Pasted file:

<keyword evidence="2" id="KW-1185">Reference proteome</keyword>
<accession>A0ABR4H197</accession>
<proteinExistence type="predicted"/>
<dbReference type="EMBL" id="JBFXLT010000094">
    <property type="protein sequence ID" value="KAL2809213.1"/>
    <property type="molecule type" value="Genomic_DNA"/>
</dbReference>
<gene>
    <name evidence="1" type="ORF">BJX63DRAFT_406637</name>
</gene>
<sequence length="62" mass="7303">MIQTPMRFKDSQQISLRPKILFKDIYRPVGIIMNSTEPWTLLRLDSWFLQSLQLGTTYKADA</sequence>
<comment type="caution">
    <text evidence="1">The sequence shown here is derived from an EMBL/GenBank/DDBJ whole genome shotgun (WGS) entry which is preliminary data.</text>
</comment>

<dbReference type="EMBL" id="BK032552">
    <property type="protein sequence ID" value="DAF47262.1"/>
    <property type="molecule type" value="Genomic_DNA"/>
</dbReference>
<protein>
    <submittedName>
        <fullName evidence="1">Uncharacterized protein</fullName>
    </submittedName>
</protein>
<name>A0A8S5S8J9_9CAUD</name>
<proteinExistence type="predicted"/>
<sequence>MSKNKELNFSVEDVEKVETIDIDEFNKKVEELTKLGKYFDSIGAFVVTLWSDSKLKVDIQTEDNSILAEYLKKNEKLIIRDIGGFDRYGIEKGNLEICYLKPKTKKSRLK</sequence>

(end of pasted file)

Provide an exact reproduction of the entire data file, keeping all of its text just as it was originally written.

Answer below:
<keyword evidence="2" id="KW-1185">Reference proteome</keyword>
<accession>A0ABR4H197</accession>
<proteinExistence type="predicted"/>
<dbReference type="EMBL" id="JBFXLT010000094">
    <property type="protein sequence ID" value="KAL2809213.1"/>
    <property type="molecule type" value="Genomic_DNA"/>
</dbReference>
<gene>
    <name evidence="1" type="ORF">BJX63DRAFT_406637</name>
</gene>
<sequence length="62" mass="7303">MIQTPMRFKDSQQISLRPKILFKDIYRPVGIIMNSTEPWTLLRLDSWFLQSLQLGTTYKADA</sequence>
<comment type="caution">
    <text evidence="1">The sequence shown here is derived from an EMBL/GenBank/DDBJ whole genome shotgun (WGS) entry which is preliminary data.</text>
</comment>

<dbReference type="EMBL" id="BK032552">
    <property type="protein sequence ID" value="DAF47262.1"/>
    <property type="molecule type" value="Genomic_DNA"/>
</dbReference>
<protein>
    <submittedName>
        <fullName evidence="1">Uncharacterized protein</fullName>
    </submittedName>
</protein>
<name>A0A8S5S8J9_9CAUD</name>
<proteinExistence type="predicted"/>
<sequence>MSKNKELNFSVEDVEKVETIDIDEFNKKVEELTKLGKYFDSIGAFVVTLWSDSKLKVDIQTEDNSILAEYLKKNEKLIIRDIGGFDRYGIEKGNLEICYLKPKTKKSRLK</sequence>